Data scientist Chandrasekar Venkatesh is at the forefront of pioneering work in anomaly detection across climate research, financial systems, transportation, and more. He played a pivotal role in creating new technology that improves road safety. We had a conversation with Chandrasekar about the ways data science can drive business growth and foster innovation.
Why did you become a data scientist?
I enjoy solving complex problems through analysis and machine learning algorithms, as well as helping businesses to make informed decisions. As a data scientist, I provide companies with the tools to develop new products, services, and solutions that can revolutionize industries. Data science is at the forefront of technological innovation.
What are some significant innovations that you helped to develop?
I helped to design an alert system to avert accidents on cable-stayed bridges and mitigate financial losses from unnecessary bridge closures. These massive stainless steel structures are susceptible to ice formation. During severe winter weather conditions there’s a risk of large pieces of snow or ice breaking off from the stays and falling onto vehicles.
My first project was a landmark bridge in Toledo, Ohio – a stunning construction spanning 8,800 feet across the Maumee River. Our research team integrated weather sensors, collating information from diverse sources and employing data processing techniques. This allowed us to decipher the conditions that might potentially result in accidents causing injuries and fatalities.
This tool helped to prevent many accidents and save thousands of dollars in potential losses from unnecessary bridge closures.
What insights have you gained from this project? How has it influenced your trajectory in the field of data science?
I engaged in the comprehensive analysis and processing of data from various sources, including weather sensors, local weather stations, and airports. This enabled me to discern the factors that might lead to road accidents.
Interestingly, the knowledge I garnered from this project has seamlessly translated into my current role in the financial services industry. The ability to detect anomalies, as I did with cable-stayed bridges, helps in addressing the persistent challenge of credit card fraud. Whether it’s combating cybercrime, countering credit card scams, or mitigating other financial threats, data scientists can play a pivotal role.
The ability to identify anomalies within expansive datasets is a vital asset in recognizing fraudulent behavior. For context, envision a local bank managing approximately one million transactions a day. In such a scenario, the skill of anomaly detection becomes paramount, revealing that around 10 transactions from this massive pool could potentially be fraudulent.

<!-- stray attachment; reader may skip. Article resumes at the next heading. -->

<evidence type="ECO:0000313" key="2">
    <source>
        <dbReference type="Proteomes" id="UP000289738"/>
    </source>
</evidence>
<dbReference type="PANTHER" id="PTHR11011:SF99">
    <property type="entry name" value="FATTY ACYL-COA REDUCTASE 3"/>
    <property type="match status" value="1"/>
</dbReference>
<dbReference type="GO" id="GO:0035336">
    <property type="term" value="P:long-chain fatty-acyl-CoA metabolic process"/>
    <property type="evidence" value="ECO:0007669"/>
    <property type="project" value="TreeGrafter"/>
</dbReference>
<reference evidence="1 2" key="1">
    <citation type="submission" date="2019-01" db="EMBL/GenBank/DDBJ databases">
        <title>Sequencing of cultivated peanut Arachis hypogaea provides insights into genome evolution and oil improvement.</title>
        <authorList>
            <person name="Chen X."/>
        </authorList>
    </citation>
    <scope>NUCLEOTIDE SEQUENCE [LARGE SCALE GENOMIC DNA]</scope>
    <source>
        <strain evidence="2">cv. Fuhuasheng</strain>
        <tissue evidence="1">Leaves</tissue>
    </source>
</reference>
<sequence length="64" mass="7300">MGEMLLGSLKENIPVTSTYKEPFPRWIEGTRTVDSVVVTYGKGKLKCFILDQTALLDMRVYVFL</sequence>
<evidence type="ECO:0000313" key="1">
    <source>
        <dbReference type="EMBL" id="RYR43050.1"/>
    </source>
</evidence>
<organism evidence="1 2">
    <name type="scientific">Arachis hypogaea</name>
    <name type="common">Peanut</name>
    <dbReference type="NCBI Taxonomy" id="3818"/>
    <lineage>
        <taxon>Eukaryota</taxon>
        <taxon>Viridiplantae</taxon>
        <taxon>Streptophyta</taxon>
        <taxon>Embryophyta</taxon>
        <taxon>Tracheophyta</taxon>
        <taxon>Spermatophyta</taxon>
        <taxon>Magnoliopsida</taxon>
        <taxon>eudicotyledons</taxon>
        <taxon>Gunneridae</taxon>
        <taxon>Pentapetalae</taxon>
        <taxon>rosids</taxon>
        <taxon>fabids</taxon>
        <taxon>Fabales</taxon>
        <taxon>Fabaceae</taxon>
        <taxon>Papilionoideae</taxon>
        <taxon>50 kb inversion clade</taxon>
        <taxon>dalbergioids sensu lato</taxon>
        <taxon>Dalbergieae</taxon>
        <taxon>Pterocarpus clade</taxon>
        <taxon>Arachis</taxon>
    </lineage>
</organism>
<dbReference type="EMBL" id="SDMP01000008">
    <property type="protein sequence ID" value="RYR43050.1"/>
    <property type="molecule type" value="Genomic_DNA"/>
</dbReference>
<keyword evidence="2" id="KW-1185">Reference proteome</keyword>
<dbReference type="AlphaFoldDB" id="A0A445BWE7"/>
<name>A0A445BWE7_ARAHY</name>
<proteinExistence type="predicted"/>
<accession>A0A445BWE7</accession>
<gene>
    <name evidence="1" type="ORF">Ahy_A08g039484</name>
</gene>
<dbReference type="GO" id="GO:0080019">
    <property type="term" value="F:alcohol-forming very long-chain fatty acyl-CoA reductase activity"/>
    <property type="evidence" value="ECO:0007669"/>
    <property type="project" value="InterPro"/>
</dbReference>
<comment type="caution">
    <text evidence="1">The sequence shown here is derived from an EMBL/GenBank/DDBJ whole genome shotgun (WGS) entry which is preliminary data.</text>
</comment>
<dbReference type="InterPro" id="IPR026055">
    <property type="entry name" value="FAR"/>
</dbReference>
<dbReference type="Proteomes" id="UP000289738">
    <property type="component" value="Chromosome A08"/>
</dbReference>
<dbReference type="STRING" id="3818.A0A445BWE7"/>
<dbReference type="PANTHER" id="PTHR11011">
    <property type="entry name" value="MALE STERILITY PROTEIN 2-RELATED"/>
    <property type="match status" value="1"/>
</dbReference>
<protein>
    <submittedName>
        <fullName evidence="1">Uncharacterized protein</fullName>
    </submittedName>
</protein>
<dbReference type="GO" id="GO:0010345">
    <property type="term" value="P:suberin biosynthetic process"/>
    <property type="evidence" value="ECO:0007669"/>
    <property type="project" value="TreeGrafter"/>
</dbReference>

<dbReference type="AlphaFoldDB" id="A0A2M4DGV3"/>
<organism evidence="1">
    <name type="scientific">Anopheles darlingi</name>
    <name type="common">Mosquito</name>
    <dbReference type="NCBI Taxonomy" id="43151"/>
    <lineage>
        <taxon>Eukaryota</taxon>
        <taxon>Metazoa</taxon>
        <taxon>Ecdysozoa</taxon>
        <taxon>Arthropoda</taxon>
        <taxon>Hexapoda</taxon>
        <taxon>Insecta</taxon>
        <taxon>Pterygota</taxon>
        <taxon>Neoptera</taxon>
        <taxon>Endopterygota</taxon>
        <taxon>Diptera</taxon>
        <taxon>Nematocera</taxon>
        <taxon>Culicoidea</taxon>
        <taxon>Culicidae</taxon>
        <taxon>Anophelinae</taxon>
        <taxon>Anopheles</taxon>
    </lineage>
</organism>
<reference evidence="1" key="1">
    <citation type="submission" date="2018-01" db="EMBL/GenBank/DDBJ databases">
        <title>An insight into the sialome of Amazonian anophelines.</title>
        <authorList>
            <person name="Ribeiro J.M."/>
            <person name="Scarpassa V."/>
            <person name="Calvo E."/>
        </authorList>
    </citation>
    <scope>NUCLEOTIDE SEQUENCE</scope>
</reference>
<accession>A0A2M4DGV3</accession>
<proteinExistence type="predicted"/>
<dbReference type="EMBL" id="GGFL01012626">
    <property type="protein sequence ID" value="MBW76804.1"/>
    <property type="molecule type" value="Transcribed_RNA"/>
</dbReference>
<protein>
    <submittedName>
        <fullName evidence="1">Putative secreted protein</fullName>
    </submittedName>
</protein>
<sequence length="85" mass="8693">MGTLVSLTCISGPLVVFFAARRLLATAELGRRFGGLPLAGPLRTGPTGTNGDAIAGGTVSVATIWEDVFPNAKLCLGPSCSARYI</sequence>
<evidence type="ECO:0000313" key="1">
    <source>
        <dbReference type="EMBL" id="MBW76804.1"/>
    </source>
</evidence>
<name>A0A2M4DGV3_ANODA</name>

How can data science forecast financial threats or consumer behavior? Could you share some insights?
We can predict a wide range of outcomes and events by analyzing patterns and relationships within data. This includes stock prices, market trends, and economic indicators. Consumer behavior is also predictable.
For example, based on the data, I think e-commerce spending will remain strong this year. Inflation and eroding consumer savings could put downward pressure on spending in 2024. Some retail categories will also be hit, although events and entertainment could continue to see vibrant demand through the end of 2023.
It is also noteworthy that fraudsters continue to exploit financial institutions even though several new tools and models are developed every year. Phishing, smishing, and catfishing are major contributors to card-based fraud. Fraudsters keep coming up with new ways to trick victims and take over their accounts. With excessive usage of VPN and the limitations and restrictions on what data can be stored by apps, it is increasingly challenging for financial institutions to detect and prevent fraud without giving genuine customers a lot of inconvenience.
What are the new trends in data science?
One important trend is incorporating responsible AI practices to ensure that technology is developed in ways that respect fundamental human values and rights. We need to create AI systems that enhance human capabilities rather than replace them, and train machine learning without compromising individual personal data.
Major payment networks have also announced that they are working on newer AI-based models to tackle fraud but there hasn’t been much movement in the broader market over the last few years. Both Mastercard and Visa have disclosed that they are working on models to catch family or friendly fraud which is the biggest growing sector of ecommerce fraud.
This is when kids use a parent’s card to make purchases, or when a family member or a caretaker takes advantage of an elderly person. This is also similar to first-party fraud, where the customer is the fraudster.
Many customers will falsely claim fraud on their account after a case of buyer remorse. This has become more commonplace in recent years with the growth of online gambling, streaming services, and speculation on crypto trading platforms. It is very difficult to predict which customers will turn into fraudsters but that is the new challenge for all financial institutions.